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Legislator Protests Madigan As Party Chair, Won't Say Why

Amanda Vinicky/WUIS

The man who has led the Democratic Party of Illinois for the past sixteen years will hold onto that title, but he did face a rare display of opposition.

Party leaders met in Springfield today to re-elect House Speaker Michael Madigan as their chair.

There are those who view Speaker Madigan as an icon of all that's wrong with Illinois politics.

And then there are those who seem to see him as a Democratic demigod.

"He's larger than life to me, in terms of who he is and how he leads the state," said Chicago Alderwoman Michelle Harris. "And because of that we have a strong, Democratic state. We're the strongest in the nation because of his leadership."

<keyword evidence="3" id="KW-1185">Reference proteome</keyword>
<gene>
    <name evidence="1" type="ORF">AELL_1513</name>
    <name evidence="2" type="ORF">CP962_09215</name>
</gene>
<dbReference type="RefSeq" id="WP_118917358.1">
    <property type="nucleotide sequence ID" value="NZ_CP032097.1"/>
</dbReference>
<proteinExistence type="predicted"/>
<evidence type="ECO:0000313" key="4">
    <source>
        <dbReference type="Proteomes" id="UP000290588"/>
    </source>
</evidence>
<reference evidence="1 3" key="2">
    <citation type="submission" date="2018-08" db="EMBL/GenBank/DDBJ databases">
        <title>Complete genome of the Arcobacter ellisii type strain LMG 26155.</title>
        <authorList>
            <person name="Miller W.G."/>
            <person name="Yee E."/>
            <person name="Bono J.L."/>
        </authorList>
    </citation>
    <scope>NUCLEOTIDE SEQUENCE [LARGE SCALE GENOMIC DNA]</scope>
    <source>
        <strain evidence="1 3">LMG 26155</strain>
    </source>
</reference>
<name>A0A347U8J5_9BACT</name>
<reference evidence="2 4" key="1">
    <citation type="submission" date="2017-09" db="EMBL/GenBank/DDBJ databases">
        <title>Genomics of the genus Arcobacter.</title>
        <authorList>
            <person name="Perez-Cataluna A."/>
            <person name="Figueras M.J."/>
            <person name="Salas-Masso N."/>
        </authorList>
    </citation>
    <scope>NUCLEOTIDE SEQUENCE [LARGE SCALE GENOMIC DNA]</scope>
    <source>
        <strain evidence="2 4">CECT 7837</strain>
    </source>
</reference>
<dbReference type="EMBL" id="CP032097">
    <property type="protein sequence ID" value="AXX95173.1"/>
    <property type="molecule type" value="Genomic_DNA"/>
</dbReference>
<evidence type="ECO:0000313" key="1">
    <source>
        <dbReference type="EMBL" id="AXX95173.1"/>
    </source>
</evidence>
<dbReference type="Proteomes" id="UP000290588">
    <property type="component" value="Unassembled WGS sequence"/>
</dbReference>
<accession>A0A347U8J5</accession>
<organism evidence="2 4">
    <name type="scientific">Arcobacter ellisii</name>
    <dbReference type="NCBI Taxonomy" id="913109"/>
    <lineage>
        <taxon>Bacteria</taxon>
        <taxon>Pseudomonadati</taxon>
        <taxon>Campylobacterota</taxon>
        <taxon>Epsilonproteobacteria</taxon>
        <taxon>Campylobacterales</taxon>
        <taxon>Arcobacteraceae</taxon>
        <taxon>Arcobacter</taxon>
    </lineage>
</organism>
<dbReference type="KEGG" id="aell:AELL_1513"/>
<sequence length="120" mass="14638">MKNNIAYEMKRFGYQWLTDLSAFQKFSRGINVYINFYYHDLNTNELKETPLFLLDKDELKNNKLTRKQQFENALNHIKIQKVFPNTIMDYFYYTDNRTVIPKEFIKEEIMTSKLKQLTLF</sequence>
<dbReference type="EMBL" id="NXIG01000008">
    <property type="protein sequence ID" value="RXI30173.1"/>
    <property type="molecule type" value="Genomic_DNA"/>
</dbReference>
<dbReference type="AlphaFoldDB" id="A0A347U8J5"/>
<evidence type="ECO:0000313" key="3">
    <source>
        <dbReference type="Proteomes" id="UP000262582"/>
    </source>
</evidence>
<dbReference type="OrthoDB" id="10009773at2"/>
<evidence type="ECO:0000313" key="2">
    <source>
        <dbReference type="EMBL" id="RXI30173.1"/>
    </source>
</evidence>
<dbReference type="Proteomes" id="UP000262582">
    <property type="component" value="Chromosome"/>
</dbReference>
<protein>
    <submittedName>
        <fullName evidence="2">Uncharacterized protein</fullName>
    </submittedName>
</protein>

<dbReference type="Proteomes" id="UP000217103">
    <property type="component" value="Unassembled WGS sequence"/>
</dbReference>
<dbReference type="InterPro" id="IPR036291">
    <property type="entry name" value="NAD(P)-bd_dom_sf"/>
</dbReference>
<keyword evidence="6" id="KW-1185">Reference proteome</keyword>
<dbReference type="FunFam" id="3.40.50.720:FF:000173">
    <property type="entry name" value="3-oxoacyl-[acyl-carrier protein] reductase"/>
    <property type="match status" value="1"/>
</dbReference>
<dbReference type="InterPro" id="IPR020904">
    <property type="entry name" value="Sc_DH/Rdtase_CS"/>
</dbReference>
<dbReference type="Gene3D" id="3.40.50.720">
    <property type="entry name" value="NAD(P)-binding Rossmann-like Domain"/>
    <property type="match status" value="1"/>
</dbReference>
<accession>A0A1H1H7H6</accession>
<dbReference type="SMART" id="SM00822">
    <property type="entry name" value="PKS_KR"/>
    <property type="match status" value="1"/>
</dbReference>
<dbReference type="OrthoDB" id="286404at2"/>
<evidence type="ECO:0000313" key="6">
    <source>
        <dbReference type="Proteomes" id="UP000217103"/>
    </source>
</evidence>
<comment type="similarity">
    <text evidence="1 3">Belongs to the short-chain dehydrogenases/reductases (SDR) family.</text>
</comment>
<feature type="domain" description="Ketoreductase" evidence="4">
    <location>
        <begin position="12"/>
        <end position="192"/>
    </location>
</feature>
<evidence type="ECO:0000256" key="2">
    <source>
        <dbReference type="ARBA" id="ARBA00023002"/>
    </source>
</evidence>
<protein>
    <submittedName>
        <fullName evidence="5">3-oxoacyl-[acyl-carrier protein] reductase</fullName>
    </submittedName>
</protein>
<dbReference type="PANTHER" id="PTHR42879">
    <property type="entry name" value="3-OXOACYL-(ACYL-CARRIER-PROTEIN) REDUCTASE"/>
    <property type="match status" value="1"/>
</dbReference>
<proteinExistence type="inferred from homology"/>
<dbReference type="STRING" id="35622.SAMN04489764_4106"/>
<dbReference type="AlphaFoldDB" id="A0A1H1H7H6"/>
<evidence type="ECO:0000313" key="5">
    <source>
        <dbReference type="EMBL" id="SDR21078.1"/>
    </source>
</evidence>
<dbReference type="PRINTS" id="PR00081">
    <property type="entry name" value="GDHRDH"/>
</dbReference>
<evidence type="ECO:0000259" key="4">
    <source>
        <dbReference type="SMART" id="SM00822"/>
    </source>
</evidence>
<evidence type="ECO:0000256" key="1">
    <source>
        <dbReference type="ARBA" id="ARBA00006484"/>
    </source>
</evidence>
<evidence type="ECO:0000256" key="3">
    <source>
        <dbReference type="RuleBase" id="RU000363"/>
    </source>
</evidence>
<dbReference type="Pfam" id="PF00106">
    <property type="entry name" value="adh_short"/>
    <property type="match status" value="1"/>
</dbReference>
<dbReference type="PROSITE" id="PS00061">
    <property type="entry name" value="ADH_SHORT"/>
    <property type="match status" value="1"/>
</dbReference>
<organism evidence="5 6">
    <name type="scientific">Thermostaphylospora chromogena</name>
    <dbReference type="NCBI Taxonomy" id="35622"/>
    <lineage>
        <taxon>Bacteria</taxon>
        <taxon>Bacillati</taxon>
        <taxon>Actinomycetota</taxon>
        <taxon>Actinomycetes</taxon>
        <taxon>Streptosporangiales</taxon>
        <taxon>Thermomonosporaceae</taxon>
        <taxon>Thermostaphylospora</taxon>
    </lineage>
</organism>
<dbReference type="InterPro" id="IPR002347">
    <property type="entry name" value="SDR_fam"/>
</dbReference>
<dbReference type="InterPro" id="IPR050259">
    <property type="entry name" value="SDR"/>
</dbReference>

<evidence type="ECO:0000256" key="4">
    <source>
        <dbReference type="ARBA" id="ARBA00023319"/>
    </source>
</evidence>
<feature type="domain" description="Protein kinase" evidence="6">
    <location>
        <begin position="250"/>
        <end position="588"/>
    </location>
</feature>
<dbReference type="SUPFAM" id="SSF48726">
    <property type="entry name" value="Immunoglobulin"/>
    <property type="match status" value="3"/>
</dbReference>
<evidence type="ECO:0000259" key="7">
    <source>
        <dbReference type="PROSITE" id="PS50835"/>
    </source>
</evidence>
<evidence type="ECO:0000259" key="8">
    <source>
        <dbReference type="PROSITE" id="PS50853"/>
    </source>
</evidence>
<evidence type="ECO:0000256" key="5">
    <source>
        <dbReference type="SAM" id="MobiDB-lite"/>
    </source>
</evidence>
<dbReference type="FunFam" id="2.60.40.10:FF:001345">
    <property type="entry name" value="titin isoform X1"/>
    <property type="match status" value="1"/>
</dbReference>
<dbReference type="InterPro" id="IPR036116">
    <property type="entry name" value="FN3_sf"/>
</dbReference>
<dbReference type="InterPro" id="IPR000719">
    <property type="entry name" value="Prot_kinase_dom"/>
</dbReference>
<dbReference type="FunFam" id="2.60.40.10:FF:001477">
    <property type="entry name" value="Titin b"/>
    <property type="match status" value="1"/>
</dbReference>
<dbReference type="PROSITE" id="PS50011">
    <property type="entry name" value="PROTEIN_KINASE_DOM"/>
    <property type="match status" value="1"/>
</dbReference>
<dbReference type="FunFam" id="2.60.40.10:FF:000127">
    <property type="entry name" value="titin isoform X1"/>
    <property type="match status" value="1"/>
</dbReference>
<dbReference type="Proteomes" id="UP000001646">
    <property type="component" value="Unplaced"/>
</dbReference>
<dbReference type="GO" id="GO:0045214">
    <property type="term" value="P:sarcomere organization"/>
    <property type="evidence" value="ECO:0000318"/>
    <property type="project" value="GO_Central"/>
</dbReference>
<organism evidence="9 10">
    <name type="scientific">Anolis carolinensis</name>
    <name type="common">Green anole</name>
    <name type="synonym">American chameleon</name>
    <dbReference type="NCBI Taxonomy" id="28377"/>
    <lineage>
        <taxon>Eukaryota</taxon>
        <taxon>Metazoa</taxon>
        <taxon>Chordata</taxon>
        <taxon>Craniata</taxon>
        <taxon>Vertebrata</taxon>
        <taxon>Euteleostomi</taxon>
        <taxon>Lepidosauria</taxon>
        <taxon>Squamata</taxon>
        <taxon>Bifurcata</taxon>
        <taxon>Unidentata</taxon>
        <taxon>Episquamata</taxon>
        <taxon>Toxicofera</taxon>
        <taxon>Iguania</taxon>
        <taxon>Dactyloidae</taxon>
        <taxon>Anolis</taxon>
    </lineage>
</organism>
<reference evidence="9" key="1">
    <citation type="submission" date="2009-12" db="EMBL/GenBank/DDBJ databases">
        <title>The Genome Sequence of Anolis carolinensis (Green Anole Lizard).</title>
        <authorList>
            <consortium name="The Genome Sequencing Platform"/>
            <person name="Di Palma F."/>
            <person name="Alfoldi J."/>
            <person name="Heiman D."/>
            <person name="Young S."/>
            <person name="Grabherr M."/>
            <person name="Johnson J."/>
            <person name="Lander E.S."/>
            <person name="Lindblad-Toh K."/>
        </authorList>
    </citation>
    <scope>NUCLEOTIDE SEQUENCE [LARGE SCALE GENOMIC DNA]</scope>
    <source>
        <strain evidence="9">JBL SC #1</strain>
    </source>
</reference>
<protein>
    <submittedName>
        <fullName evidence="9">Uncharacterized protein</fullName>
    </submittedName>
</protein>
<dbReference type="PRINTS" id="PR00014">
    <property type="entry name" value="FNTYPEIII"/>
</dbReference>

Harris was the fourth member of the Democratic State Central Committee to "second" his nomination as the party's chairman.

Which made his election a no-brainer, despite one defection.

Rep. Al Riley (D-Olympia Fields): "The question is shall Michael J. Madigan be Chairman of the Democratic Party of Illinois? All those in favor state by saying 'aye." Democratic State Central Committee members: "Aye." Riley: "All those opposed, nay." Sen. Michael Noland (D-Elgin): (delay, soft) Riley: "The opinion of the chair ... I'm sorry?"

Sen. Michael Noland (D-Elgin) stood to cast the sole "no" vote. He wouldn't say why, just that he has long had concerns, political in nature.

"It is nothing personal," he said. "Absolutely nothing personal."

Madigan offered little comment in reaction, saying he'll continue the policies that have made Democrats dominant in state politics.

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